ARTISTS AND BIRDS

Acorn Woodpecker

"The Accomplished Carpenter"

        If you’ve ever seen a tree riddled with holes, you may wonder about the carpenter who did it.  Let me tell you about an accomplished carpenter I know who works on trees.  It’s the Acorn Woodpecker.  Commonly found in California because of its many oak habitats.  This woodpecker gets his name from his favorite food, acorns.  Acorn Woodpeckers are fond of fruit, a variety of insects, and ants, too.  A great bird to have around.  acorn woodpecker

        Back to the holes.....  This Acorn Woodpecker stores acorns in trees by drilling a hole, just the size to insert a particular acorn.  He dows this over and over again, sometimes placing thousands of nuts in a single tree trunk.  The holes he drills are not deep enough to damage the tree, but deep enough to secure the acorn.  Now that takes skill.  He will also drill small holes in trees to dine on the sap.  When the acorns are harvested, and winter arrives, the Acorn Woodpeckers work together in groups of 10 to 15 birds to defend their cache of food.  

        The 9 inch Acorn Woodpecker, with its clown-like face of black and white markings, and red top is a beauty.  There is no mistaking the breeding call of “Ja-cob, Ja-cob”, or “wake-up, wake-up”.  Most Acorn Woodpeckers do not migrate when there is food.  When they do, you may be fortunate enough to catch sight of one as they pass through our area.  

        We spotted our first Acorn Woodpecker coming back from Kolob Reservoir in a mixed habitat of Oak and Quaking Aspen.  If you are able to spend time at Kolob, keep your eyes open for this beautiful Woodpecker which will enhance the already splendid country.  

        Judy Warren is the artist of the Acorn Woodpecker this week.  Thank you Judy for giving us an opportunity to see and maybe recognize this beautiful woodpecker.  For more information about birds, call Marilyn Davis at 435 673-00996 or attend our next Red Cliffs Audubon meeting December 12th at 7:00 p. at Tonaquint Nature Center.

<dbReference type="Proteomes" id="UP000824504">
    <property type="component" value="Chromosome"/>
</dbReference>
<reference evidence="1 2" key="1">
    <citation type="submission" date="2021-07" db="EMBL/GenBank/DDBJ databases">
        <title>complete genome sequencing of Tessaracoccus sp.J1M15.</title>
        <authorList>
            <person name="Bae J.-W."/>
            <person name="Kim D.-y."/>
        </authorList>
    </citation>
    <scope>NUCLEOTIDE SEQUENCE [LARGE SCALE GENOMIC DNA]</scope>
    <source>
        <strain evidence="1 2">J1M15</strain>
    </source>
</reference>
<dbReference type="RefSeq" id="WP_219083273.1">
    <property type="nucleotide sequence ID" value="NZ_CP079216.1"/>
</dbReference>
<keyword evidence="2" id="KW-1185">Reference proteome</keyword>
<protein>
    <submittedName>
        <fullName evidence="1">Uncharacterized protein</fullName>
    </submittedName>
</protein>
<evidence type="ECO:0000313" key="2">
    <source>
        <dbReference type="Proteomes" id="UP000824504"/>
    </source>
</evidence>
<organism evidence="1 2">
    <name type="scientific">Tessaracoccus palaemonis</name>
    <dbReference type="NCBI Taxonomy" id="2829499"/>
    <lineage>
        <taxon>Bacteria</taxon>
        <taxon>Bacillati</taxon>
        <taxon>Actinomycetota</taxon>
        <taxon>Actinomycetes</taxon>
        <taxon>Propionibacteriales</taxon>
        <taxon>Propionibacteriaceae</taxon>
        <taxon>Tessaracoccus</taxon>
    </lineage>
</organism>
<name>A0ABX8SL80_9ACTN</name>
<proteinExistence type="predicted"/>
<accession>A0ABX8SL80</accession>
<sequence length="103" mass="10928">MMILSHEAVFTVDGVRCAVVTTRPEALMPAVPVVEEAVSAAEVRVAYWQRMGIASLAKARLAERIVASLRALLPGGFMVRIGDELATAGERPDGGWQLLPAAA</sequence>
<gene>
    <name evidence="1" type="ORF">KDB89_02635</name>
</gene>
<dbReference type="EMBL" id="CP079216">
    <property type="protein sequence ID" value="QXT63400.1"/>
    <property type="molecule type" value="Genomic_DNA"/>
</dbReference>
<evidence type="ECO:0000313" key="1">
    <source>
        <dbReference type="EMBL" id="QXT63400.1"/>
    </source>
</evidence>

(Note:  Since Marilyn is out of town this week I, the "webmaster" have taken the liberty to post this article.  I took the only picture Marilyn had of an acorn woodpecker so I'm hoping that this is Judy's drawing.  If not, Judy, you can contact me at utahauras@comcast.net)





Past Articles:

"Cold Days and Good Memories"  (White Pelican) 
"Where's Sherlock Holmes When You Need Him?" (YB Cuckoo)
"Tale of Four Birders"  (Western Scrub Jay)
"East Zion Continued" (Golden-crowned Kinglet),
Vermilion Flycatcher
"Aerial Wolves" (Sharp-shinned Hawk)
"From Clown School to Pond" (Ruddy Duck)
"Shades of Red" (Red-tailed Hawk).
"Predatory Songbird" (Northern Shrike)
"The Cagey Killdeer"
"A True Bird Story" (Willet)
"A Song to Remember" (Hermit Thrush)
"To Catch a Fish..." (Green Heron aka Green-backed Heron)
"No Spring Cleaning" (Brown-headed Cowbird)
"Look-alikes Galore" (Sage Sparrow)

"A Jazzy Singer" (Cassin's Finch)
"Salute the Coot" (American Coot)
"Put a Smile on Your Face" (Greater Roadrunner)
"The Tale of Fred and Ethel" (Mallard)
"A Flutter of Sparrows" (Clay-colored Sparrow)
"A Sight to Remember" (Blue-gray gnatcatcher)
"About Night Life" (Northern Saw-whet Owl)
"Black and White and Smart All Over" (BB Magpie)
"Dressed for Dinner... of Fine Wines and Bugs" (RN Sapsucker)
"A Life List" (Painted Redstart)
"Bird-Brained" (Flammulated Owl)
"Needle in a Haystack" (White-throated Sparrow)
"Booby Hatch" (Red-breasted Nuthatch)
"The Crowd Pleaser" (Western Tanager)
"Seeds and Civilization" (American Tree Sparrow)
"A Childhood Treasure" (Black-headed Grosbeak)
"Those Itchy Red Bumps" (Cliff Swallow)
"Is There a Bee in Your Bonnet" (Utah bees)
"Where's My Winter Coat" (Great-tailed Grackle)
"Ice Age Tree Planter" (Blue Jay)
"An Uncommon Beauty" (Black-and-white Warbler)
"What's In a Name" (American Redstart)
"When the Cold Winds Blow" (Western Grebe)
"A National Beauty" (Bald Eagle)
"Feathered Tiger" (Cooper's Hawk)

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